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Verbal and Emotional Abuse

February 21, 2014

photo 1Some forms of verbal and emotional abuse are obvious: Screaming, raging, name-calling, mocking, bullying, harassing, and threatening. There are also more subtle forms of emotional abuse. Being able to recognize them is important because being their target can result in feelings of low self-esteem, depression, shame, and anxiety.  Here are a few examples:

  • Alienation. When a friend interferes or destroys your relationships with others in order to keep you isolated and dependent. People use alienation when they don’t want competition for your attention or affection. What it looks like: Turning others against you, taking over your relationships with others, or convincing you that others don’t have your best interests at heart.
  • Subtle Putdowns. Such as when your friend talks down to you in a “pleasant” tone or spews you with sugar coated hostility. Here is a not so subtle example: Click Me.
  • Gaslighting. When an individual tries to convince you that your perception of reality is inaccurate. This maneuver can make you feel as if you’ve got bats in your belfry. Want to see it in action?  Rent the movie.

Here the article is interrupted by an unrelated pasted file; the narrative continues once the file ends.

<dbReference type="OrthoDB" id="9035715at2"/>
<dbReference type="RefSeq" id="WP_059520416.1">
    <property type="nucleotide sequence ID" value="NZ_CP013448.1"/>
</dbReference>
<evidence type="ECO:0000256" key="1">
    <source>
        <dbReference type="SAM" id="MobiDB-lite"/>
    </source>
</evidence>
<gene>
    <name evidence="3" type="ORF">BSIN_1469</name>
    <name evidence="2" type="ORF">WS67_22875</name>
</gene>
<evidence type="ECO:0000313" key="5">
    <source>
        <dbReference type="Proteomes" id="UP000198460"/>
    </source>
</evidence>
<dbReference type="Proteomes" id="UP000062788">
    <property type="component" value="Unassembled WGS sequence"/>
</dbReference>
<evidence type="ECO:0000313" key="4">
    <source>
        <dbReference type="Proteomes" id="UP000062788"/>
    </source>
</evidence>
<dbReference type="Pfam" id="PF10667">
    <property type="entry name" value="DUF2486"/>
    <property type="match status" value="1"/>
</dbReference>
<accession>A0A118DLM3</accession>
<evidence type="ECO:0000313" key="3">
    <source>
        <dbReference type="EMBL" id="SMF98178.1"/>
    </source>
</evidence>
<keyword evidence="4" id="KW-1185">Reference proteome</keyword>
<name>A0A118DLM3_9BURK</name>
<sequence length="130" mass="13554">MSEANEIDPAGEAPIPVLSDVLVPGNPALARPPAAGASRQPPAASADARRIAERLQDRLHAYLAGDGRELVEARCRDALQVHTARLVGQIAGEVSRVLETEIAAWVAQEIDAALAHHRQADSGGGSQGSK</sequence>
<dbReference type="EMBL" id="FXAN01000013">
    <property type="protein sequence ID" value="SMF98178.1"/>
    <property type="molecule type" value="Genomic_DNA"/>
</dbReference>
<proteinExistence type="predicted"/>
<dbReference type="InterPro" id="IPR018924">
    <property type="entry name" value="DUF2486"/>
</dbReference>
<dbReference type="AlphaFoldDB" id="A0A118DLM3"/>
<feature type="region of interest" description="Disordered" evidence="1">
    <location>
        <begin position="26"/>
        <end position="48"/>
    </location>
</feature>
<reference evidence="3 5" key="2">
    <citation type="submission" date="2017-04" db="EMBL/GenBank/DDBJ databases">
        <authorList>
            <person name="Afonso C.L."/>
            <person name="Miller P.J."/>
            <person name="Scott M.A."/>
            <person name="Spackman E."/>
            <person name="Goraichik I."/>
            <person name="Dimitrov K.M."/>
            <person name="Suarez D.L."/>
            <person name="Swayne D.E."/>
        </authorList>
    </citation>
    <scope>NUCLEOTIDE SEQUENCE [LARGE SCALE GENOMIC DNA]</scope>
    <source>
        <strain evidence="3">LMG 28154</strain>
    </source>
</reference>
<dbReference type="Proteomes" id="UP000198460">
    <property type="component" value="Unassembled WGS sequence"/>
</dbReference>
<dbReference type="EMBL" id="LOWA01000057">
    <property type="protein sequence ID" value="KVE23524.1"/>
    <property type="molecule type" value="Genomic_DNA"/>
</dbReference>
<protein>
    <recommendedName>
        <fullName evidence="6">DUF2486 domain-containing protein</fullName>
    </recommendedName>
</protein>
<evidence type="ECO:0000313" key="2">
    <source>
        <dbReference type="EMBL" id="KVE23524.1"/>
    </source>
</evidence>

• Hoovering. A term used to describe how emotional abusers will SUCK you back in after a falling out. Get it? Hoover, as in vacuum. They may claim to have changed, make false amends, or reach out to you when in crisis. Once you’re back you may be in for another ride on the crazy train. And it’s going to suck.
  • Victim Stance. This is when someone often claims to be the victim and doesn’t take any real responsibility for their contribution to problems. When called out on their behaviors they might turn the tables in order to convince you that YOU are the offender and YOU have attacked and abused THEM. Cue you groveling.
  • Emotional Blackmail. You are being controlled by an intense fear that if you do something “wrong” to your friend you will suffer the consequences of their anger. Really unpleasant.
  • They Just Keep You Hanging On. You’ve had it with the insanity and when you’ve finally mustered the guts to leave they throw you a delicious morsel of love. This is one of the most powerful forms of shaping behavior. It’s called intermittent reinforcement. And like the dog who occasionally gets thrown a scrap, you keep coming back for more.
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